Members

Post-docs

Josh Kirklin

Ph.D. University of Cambridge (2020)

M.Ma. University of Cambridge (2016) 

B.A. University of Cambridge (2016)

At a very basic level, scientific observation is just a process by which we are provided with a list of numbers describing the outcomes of their experiments. Scientists attempt to find a mathematical model which can reproduce correlations between the various numbers in the list, but arguably the list, and the information it contains, is more fundamental than the model. This perspective was termed 'it from bit' by John Wheeler in 1986, and my main interests lie in applying it to quantum gravity. In particular, I try to think about how this approach is informed by experimentally verified properties of gravity, such as its low energy behavior in the semiclassical limit. The relevance of objects such as black holes in this regime allow us to ask very sharp questions about the underlying information. More generally I am also interested in what we can learn from specific models that describe the ultraviolet physics. 

List of publications: https://inspirehep.net/authors/1658025

E-mail: joshua.kirklin [at] oist.jp

Isha Kotecha

PhD Humboldt University of Berlin (2020) 
 
MASt University of Cambridge (2013)
 
MSci (incl. BSc) Imperial College London (2012)
 
To understand better the nature of spacetime and quantum theory is an ongoing effort across communities. The interface of gravity, thermal physics and quantum theory has offered many key insights in this respect. For instance, the notions of time, temperature and energy are found to be intimately linked, especially in a background independent context. These further seem to be related to the presence of information barriers in general, e.g. causal horizons in spacetime. There are several such concepts and quantities that become deeply intertwined at this interface, like time, energy, entropy, geometry, causality, entanglement and observers. My research interests are broadly aimed at probing this interface, utilising tools from quantum information theory and many-body physics. I am particularly interested in understanding generic, more universal properties of (quantum) spacetime, and its thermal features. I am also interested in spacetime thermodynamics, and its emergence from the collective behaviour of underlying quantum gravitational degrees of freedom.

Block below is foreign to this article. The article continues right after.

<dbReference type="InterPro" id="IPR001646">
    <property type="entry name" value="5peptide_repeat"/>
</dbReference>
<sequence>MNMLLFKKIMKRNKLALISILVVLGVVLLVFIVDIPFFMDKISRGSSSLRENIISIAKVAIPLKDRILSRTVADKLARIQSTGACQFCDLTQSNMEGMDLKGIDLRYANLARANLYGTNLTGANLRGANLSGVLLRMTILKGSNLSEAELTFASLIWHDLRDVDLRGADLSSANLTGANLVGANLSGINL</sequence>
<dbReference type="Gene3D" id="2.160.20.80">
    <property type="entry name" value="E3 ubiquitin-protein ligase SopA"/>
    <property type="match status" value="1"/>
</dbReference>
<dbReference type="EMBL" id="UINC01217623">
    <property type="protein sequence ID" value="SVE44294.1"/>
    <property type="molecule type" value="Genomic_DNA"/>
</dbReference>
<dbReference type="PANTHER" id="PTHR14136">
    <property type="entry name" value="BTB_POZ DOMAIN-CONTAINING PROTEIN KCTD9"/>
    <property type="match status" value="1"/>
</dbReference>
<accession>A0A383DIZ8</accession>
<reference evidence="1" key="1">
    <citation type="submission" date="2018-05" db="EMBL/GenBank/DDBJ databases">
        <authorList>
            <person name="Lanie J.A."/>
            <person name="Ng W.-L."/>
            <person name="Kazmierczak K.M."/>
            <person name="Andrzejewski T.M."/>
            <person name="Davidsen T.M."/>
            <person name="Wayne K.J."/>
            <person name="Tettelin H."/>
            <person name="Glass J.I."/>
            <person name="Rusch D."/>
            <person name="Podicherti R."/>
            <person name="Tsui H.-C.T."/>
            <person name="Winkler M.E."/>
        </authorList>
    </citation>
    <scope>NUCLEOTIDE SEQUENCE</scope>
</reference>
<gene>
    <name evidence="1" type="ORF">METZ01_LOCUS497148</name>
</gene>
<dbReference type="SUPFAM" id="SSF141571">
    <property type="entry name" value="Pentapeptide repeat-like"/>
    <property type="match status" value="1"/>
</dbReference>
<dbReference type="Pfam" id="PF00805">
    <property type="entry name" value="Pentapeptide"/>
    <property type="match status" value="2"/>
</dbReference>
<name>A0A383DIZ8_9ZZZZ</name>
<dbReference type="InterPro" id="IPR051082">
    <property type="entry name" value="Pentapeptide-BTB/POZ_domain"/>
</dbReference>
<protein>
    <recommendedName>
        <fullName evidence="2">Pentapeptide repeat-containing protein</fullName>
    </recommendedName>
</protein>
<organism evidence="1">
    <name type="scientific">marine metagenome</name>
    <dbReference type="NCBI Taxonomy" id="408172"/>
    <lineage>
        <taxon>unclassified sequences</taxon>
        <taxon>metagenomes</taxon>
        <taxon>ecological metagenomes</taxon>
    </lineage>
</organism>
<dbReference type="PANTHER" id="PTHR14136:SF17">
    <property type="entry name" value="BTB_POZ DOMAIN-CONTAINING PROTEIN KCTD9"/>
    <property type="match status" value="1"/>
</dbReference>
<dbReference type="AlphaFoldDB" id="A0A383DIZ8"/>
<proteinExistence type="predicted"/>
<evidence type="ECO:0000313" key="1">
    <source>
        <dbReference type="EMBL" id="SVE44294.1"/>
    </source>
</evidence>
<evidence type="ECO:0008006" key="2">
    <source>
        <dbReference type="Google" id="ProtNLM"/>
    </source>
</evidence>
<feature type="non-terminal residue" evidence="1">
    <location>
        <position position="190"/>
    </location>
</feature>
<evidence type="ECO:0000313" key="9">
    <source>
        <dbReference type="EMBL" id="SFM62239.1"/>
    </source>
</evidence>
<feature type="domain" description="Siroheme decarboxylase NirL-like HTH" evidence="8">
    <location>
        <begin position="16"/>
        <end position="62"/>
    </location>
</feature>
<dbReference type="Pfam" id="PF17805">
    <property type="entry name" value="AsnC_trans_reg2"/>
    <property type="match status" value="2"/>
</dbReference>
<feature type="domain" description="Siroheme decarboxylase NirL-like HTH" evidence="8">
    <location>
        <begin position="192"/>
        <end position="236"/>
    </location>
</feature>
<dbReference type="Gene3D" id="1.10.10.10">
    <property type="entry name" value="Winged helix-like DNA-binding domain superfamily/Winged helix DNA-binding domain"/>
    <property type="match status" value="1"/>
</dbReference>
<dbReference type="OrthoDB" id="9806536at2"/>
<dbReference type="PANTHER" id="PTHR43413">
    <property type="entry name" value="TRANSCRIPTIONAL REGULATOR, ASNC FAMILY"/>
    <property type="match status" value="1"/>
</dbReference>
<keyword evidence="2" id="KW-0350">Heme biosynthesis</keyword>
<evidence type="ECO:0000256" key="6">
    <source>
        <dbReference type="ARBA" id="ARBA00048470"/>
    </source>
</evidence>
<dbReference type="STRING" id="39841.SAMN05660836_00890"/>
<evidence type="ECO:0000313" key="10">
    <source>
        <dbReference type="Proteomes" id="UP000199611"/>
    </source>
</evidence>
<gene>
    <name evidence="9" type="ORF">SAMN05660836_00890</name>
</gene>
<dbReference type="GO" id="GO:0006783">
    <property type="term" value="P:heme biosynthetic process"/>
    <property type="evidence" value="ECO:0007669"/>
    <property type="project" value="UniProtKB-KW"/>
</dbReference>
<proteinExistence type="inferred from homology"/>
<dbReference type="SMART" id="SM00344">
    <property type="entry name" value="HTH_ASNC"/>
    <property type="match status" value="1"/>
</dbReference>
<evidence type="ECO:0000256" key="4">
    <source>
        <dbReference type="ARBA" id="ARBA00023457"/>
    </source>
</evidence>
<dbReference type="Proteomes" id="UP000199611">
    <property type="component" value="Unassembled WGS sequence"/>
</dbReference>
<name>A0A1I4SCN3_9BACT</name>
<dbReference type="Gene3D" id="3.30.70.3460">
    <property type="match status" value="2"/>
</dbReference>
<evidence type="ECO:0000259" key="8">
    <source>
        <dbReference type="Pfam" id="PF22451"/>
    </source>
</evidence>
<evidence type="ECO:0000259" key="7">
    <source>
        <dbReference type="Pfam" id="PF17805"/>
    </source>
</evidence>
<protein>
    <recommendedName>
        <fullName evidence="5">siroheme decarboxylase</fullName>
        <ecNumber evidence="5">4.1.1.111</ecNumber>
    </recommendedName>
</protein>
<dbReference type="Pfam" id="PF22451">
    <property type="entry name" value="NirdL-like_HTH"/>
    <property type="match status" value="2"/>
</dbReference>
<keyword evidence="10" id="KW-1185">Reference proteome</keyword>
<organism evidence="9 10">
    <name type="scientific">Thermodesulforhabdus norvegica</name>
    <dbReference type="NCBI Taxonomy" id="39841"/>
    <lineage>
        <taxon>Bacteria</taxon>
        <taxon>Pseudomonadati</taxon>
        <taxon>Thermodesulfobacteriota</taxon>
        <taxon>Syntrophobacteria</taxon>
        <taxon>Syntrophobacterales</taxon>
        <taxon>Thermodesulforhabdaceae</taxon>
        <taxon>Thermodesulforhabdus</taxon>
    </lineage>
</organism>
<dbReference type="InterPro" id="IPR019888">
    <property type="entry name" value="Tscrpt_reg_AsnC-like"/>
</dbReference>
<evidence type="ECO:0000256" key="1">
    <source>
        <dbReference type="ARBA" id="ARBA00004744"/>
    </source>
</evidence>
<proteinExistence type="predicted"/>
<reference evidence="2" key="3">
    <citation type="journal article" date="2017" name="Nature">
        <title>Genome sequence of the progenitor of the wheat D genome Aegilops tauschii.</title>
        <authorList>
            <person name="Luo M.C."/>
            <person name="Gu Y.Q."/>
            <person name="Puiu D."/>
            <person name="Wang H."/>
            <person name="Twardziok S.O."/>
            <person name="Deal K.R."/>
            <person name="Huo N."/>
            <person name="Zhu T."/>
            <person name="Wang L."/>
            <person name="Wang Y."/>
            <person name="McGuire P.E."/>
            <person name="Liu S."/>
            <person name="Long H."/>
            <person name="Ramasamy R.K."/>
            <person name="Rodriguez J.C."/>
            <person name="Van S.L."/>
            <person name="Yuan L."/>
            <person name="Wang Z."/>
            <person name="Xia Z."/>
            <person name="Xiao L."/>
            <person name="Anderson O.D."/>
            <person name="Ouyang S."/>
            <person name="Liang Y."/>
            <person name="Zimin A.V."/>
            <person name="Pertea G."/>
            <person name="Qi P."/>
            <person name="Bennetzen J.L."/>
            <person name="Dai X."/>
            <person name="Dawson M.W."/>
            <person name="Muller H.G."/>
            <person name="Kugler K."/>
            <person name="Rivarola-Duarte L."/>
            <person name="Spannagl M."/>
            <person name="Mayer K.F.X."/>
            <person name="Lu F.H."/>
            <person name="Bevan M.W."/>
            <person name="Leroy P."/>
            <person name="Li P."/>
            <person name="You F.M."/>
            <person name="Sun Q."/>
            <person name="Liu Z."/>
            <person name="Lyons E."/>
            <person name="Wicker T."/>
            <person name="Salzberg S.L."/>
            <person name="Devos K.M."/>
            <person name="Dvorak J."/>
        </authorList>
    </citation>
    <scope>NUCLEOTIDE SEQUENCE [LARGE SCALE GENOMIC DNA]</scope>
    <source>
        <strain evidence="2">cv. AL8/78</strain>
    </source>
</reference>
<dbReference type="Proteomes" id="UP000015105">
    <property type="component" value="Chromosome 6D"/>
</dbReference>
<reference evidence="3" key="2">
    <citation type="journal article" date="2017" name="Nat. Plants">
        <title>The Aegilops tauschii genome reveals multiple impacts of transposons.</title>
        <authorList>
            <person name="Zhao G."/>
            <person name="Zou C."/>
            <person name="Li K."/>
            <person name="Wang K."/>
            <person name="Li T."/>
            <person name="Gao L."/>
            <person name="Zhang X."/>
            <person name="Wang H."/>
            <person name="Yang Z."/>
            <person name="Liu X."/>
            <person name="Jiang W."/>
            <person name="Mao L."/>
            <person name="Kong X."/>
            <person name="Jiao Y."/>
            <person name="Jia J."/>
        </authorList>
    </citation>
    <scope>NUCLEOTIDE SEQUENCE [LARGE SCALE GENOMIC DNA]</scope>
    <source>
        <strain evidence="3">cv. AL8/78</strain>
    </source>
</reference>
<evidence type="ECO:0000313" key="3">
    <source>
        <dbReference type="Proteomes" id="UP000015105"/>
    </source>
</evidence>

E-mail: isha.kotecha [at] oist.jp

Fabio Maria Mele

Ph.D. University of Regensburg, Germany (2020)

M.Sc. University of Naples “Federico II”, Italy (2016)

B.Sc. University of Naples “Federico II”, Italy (2013)

Recent developments in different approaches to quantum gravity seem to suggest a very intriguing picture of spacetime as a many-body quantum system whose physical properties result from the correlations and exchange of information among its microscopic texture. My main interests lie in further exploring such a picture and its foundational implications, with a multi-disciplinary and possibly approach-independent attitude. This consists first of all in investigating how the structures characterizing spacetime at classical and ultimately quantum level can be inferred from general ideas and techniques borrowed from statistical mechanics, information theory and thermodynamics. Second, I am interested in the lessons and insights that we can learn from implementing the above perspective in specific microscopic models of spacetime. In this sense, black holes and cosmological systems can offer promising scenarios where these questions can be addressed in a simplified setting.

List of publications: https://arxiv.org/search/?searchtype=author&query=Mele%2C+F+M

E-mail: fabio.mele [at] oist.jp

 

Research Unit Administrator 

Midori Tanahara

Midori was born in Okinawa, studied in Tokyo and Vancouver and joined OIST in 2008.  She provides an administrative support to the Hoehn Group for daily lab operation.  She loves to travel, cook and eat.

E-mail: midori.tanahara [at] oist.jp